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Re: Predation in fossil record?
----- Original Message -----
From: Thomas R. Holtz, Jr. <firstname.lastname@example.org>
To: <email@example.com>; <firstname.lastname@example.org>
Sent: Monday, June 23, 2003 8:50 AM
Subject: RE: Predation in fossil record?
>> Apart from the "fighting dinos" and the munched
> > Edmontosaur who
> > lived to talk about it,
D. Tanke attributed tail trauma in hadrosaurs to trampling instead of
predation. The Denver Museum Edmontosaurus has a pit in one of its mangled
caudals, interpreted as a tooth mark by the author of the 1988 paper. M.
Brett-Surman, however, noted that "there are many diseases which cause
rotting or pitting of the bone."
what other evidence of actual hunting behavior is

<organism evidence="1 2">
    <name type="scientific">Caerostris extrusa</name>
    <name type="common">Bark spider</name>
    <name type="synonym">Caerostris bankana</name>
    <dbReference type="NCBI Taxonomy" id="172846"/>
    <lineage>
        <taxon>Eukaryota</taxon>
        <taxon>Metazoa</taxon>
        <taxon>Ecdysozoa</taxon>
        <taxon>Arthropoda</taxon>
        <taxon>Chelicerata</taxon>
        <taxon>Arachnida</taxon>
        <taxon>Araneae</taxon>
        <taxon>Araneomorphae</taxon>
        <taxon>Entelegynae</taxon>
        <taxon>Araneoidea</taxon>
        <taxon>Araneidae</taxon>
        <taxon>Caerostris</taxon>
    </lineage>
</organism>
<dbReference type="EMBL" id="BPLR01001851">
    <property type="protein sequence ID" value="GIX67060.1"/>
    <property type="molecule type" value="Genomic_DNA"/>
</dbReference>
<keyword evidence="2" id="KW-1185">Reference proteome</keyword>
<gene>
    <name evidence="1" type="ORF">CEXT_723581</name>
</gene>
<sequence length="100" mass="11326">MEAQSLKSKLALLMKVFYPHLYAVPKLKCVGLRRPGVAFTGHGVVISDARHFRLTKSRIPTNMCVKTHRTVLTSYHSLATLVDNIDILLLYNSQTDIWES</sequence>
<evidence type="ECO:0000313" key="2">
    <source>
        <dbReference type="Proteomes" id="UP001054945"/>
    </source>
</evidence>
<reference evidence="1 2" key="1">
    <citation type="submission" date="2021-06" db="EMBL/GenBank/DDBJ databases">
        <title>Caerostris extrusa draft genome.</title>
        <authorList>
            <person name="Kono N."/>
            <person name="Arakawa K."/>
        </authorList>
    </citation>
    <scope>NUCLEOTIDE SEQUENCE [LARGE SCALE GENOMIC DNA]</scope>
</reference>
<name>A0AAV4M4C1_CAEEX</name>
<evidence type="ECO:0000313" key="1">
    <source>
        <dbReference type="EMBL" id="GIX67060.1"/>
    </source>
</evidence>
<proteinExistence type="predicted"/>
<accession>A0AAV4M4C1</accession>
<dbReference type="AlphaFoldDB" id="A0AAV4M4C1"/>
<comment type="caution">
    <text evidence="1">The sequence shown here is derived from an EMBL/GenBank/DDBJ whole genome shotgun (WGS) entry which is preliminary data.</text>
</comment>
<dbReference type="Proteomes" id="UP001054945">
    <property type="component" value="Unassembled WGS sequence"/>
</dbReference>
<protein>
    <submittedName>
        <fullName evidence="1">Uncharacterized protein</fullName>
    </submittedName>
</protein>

> > there in the fossil record?
The PIN 3142/250 puncture wound, which healed.
> Excellent questions, discussed (in part) in:
> Farlow, J.O. & T.R. Holtz, Jr. 2002. The fossil record of predation in
> dinosaurs. Pp. 251-266, in M. Kowalewski & P.H. Kelley (eds.), The Fossil
> Record of Predation. The Paleontological Society Papers 8.
> PDF at http://www.yale.edu/ypmip/predation/Chapter_09.pdf
> Also, successful
> predation and scavenging leave identical traces in the fossil record
> in the case of the second, third, and nth scavenger at a corpse, where the
> tooth marks would cross-cut older marks).
> We can find occasional remains of unsuccessful predation attempts, to show
> assaults on living prey items.
> But, by and large, evidence for predation (or against predation) is
> ecomorphological: using comparative anatomy, biomechanics, and the like to
> compare fossil forms with modern analogs. With all the caveats that that
> Thomas R. Holtz, Jr.